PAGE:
Here’s a great home security tip from nature: if you don’t want people breaking into your house, stuff your hallway with corpses. Ideally, use the corpses of dangerous and foul-smelling people.
For specific hints, you need to travel to the forests of China. There, Michael Staab from the University of Freiburg has discovered a new species of wasp that protects its young by stuffing the entrance to its nests with ant cadavers. The practice reminded him of European ossuaries—buildings like the amazing Sedlec Ossuary that are piled high and deep with human skeletons. In honour of these sites, Staab named the insect Deuteragenia ossarium. It’s the bone-house wasp.
Staab discovered the creature as part of a huge project to study the ecology of China’s forests. He was especially interested in spider-hunting wasps that nest in cavities, such as mud cells that they build themselves or tunnels bored by beetles. These insects are hard to spot. To study them, Staab’s team set up artificial nests, consisting of hollow canes strapped to a post.
Female wasps built their nests in 829 of these canes, and most followed a standard design. They drag a paralysed spider into the far end of the cane, lay an egg on it, and then seal it off with a plug of resin, plant matter, and soil. The wasp then returns with another spider and repeats the process, until the hollow cylinder is filled with a row of separated ‘brood cells’. When the young wasps hatch, they devour their spider meals, transform into adults, and then chew their way out through the plugs.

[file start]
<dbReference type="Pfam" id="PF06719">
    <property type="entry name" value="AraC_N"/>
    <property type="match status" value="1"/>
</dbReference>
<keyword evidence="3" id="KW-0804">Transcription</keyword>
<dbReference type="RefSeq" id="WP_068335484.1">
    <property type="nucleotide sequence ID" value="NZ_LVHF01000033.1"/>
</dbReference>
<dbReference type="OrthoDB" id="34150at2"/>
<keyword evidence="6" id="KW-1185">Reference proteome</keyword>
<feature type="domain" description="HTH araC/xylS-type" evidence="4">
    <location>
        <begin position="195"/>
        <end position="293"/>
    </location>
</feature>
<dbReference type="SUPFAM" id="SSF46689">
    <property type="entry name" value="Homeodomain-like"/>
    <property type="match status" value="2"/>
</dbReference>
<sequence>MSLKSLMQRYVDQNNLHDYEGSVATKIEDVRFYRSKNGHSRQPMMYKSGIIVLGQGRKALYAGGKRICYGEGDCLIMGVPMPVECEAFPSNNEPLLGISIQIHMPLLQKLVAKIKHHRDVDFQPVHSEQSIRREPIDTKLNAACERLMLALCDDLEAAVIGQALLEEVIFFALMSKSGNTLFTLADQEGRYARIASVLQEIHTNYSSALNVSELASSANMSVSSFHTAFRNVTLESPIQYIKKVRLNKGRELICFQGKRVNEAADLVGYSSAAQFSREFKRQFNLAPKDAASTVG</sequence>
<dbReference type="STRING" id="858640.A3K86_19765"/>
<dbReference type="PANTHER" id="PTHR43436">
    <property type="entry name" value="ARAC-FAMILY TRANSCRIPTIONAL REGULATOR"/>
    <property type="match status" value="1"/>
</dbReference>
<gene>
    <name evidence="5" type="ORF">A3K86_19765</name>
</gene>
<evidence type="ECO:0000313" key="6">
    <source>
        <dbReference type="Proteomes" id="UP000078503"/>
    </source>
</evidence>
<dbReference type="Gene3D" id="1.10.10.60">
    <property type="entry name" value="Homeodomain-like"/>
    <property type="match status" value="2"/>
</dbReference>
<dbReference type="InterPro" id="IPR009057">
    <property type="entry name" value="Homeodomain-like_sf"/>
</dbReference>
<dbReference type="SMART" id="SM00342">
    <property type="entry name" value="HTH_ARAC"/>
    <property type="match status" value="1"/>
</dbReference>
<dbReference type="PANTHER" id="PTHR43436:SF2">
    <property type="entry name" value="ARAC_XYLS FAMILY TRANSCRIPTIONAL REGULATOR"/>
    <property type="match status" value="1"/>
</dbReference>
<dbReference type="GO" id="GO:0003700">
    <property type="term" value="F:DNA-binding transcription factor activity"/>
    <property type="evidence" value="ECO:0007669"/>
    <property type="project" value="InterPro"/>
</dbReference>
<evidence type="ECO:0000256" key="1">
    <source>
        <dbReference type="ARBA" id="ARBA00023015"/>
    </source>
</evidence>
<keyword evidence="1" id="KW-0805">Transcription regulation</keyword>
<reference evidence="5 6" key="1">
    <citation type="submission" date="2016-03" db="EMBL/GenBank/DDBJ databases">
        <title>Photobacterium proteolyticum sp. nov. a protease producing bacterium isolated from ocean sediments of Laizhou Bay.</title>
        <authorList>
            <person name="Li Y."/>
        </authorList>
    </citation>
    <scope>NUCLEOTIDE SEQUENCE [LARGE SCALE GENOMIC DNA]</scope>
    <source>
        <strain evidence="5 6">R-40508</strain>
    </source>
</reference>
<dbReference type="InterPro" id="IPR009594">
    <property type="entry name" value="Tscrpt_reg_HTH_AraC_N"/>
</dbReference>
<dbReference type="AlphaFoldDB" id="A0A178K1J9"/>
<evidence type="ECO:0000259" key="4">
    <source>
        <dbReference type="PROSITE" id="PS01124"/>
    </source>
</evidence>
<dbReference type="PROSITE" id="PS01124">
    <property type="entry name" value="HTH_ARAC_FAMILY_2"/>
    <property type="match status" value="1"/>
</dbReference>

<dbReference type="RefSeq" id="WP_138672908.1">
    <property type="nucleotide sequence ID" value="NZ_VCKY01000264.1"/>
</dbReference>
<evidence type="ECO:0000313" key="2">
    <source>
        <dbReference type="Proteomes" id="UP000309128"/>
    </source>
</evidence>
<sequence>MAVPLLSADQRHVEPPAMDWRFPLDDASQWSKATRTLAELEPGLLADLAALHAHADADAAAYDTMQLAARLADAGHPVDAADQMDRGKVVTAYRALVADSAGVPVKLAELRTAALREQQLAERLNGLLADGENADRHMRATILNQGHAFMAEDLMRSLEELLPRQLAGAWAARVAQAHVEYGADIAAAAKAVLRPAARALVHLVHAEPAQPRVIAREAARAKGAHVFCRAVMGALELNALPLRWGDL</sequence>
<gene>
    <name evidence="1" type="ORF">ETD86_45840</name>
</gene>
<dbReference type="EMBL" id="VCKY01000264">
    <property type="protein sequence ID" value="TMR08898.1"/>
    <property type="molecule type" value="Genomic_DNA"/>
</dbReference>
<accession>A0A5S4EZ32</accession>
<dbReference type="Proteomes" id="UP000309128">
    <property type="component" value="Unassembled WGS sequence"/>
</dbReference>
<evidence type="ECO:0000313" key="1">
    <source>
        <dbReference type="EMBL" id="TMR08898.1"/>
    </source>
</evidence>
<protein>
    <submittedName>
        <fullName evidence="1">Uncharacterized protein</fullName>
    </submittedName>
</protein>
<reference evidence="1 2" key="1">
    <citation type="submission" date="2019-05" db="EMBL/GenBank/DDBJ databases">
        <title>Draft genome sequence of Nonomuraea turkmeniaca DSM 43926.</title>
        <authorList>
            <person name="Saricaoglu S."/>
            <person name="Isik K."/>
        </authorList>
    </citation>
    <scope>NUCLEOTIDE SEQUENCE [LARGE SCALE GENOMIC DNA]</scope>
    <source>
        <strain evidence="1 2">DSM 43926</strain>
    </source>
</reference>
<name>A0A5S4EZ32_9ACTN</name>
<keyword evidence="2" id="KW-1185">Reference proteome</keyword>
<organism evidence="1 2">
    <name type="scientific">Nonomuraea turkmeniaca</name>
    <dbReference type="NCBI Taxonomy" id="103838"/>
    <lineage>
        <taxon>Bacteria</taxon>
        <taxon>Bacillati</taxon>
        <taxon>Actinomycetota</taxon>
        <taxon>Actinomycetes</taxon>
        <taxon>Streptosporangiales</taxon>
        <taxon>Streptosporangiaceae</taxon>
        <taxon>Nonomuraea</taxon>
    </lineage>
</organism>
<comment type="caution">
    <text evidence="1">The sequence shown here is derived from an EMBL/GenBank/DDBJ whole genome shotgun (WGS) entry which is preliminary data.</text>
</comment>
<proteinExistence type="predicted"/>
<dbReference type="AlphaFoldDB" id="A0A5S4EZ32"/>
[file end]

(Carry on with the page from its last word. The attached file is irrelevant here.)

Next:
Staab saw this pattern again and again. But in 73 of the nests, he found a surprise: the final chamber was packed with up to 13 dead ants. You can see this clearly in the image on top. Each cell in the long cane contains the cocoon of a wasp grub which had long since eaten its spider. The ants are on the far left, like some gruesome corpse cork.
The wasp that emerged from these nests had never been seen before—a pitch-black, half-inch-long insect with a small golden beard. It was clearly part of the Deuteragenia group, but it’s the only one of the 50 known species that plugs its nests with ants.
“We do not know if it actively hunts for the ants or if the specimens are collected from the refuse piles of ant colonies,” says Staab. “However, since all ant specimens were in a very good condition and not seriously decayed, we think that the wasp does actively hunt living ants.”
He’s also certain that the antechamber protects the wasp’s young. Cavity-nesting wasps may be parasites that feed their young on spiders, but they have parasites of their own: flies and other wasps that lay eggs on their young. Staab found these ‘hyperparasites’ in 16 percent of the nests that he set up, but a mere 3 percent of the bone-house wasp’s nests.
He thinks the ants are responsible for this difference. Ants are covered in distinctive chemicals that help them to recognise each other and can persist on the shells of dead individuals for a long time. These chemicals could confuse parasites that are searching for wasp nests. They might also be active deterrents, since ants are powerful predators that viciously defend their colonies against intruders. Indeed, Staab found that the ant most commonly found in a bone-house wasp’s nest is a big aggressive species with a powerful sting.
Ants are such good predators that many animals use them to protect themselves. The caterpillars of blue butterflies turn ants into bodyguards and babysitters by mimicking their sounds and smells. The banded cat-eyed snake also lays eggs in the gardens of leaf-cutter ants. And one species of assassin bug covers itself with the bodies of the ants that it eats—a coat of many corpses that puts off spiders, and rivals the bone-house wasp’s ossuary in the grisly stakes.
Reference: Staab, Ohl, Zhu & Klein. 2014. A Unique Nest-Protection Strategy in a New Species of Spider Wasp. PLoS ONE 9(7): e101592. http://dx.doi.org/10.1371/journal.pone.0101592